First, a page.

As discussed in our Aug. 15, 2013 Alert, U.S. EPA promulgated a direct final rule with a new standard of “All Appropriate Inquiry” (AAI) for would-be “innocent” or “bona fide” prospective purchasers and tenants published that same date, in which EPA proposed to allow the use of either the current 2005 ASTM standard for “Phase I” Environmental Site Assessments or the new ASTM standard E1527-13 to satisfy AAI.
There have been several adverse comments that criticize the uncertainty created by the concurrent applicability of both alternative standards – which have important differences-- because EPA’s direct final rule failed to provide one standard practice applicable to all transactions after its effective date.
Whenever EPA issues a direct final rule, they also issue a proposed rule in case (as occurred here) the Agency receives adverse comments. If EPA withdraws the direct final rule (as indicated here), the Agency merely moves forward with the proposed rulemaking process. The direct final rule withdrawal does not mean that EPA might not promulgate the comparable regulation through the regular rulemaking procedure merely because the direct final process did not work due to its strict administrative limitations. Note also that the direct final rule on AAI would not have become effective until Nov. 13, 2013 anyway – while unlikely that EPA would act that quickly, it is not impossible for EPA to respond to comments and issue a final rule around that time – so perhaps there would effectively be no “gap” period.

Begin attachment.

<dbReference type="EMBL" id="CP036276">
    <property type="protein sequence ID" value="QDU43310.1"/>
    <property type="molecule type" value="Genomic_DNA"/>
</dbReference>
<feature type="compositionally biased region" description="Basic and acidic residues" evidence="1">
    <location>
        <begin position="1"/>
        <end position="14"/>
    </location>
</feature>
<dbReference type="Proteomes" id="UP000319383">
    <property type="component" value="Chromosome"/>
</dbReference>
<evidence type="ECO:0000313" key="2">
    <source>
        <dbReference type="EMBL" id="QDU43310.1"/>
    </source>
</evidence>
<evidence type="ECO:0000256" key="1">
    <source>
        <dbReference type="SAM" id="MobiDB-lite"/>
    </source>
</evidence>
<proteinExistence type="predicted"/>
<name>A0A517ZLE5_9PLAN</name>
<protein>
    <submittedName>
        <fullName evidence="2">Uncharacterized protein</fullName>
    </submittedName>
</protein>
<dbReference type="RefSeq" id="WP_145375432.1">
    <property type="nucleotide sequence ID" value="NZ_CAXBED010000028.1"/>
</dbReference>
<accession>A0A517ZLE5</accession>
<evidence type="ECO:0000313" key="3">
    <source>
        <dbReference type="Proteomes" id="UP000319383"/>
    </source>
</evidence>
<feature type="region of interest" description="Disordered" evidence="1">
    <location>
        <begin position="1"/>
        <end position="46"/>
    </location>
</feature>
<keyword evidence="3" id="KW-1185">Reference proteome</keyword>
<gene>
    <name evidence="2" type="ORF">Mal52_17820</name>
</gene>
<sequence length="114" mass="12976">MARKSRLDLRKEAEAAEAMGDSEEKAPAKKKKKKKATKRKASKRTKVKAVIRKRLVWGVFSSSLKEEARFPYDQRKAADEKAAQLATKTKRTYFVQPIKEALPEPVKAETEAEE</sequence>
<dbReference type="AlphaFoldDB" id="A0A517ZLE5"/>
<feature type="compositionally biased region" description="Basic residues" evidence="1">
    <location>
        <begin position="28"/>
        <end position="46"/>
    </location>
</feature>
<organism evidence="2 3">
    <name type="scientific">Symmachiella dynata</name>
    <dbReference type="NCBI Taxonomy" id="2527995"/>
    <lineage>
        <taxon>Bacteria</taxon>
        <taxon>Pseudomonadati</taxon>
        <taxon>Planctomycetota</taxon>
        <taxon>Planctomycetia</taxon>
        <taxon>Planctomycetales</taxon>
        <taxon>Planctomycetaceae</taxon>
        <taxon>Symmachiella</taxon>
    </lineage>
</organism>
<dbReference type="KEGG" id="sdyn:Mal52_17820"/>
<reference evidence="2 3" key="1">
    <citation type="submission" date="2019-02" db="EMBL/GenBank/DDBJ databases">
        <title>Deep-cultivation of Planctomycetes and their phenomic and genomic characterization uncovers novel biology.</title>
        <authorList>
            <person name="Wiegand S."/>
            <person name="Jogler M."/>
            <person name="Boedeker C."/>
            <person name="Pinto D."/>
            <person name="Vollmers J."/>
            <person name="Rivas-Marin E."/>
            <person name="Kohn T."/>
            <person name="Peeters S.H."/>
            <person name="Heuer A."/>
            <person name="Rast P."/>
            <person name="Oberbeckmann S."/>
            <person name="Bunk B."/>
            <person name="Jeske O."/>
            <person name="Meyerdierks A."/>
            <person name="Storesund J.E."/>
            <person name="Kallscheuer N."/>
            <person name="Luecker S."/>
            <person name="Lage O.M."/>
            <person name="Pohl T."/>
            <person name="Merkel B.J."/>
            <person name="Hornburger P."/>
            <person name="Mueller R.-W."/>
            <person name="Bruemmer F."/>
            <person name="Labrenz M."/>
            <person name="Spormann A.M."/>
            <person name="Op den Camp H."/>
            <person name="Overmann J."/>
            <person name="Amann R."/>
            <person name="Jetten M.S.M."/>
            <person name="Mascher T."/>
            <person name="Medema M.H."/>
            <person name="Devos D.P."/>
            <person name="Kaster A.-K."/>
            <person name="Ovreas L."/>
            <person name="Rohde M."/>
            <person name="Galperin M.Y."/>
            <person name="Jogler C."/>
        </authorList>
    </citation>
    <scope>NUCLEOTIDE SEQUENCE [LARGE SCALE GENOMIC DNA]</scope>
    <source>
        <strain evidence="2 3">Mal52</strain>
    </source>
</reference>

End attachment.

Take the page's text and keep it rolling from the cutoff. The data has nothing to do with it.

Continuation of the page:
Because EPA received adverse comments, it now appears that EPA will withdraw the direct final rule and will promulgate a revised AAI rule; however, it is unclear whether the new proposal will simply adopt the new 2013 ASTM standard, clarify that EPA intends for there to be a transition period during which both Phase I ESA standards might be applicable, or leave the existing 2005 standard as the only federally endorsed AAI standard. The last alternative would potentially undermine and de-value the lengthy ASTM process recently concluded to develop the new Phase I standard, and would also invite inconsistencies in the marketplace where real estate developers, lenders and consultants may employ the new ASTM standard but the legal requirement for contaminated property liability protections would remain based on the old Phase I standard.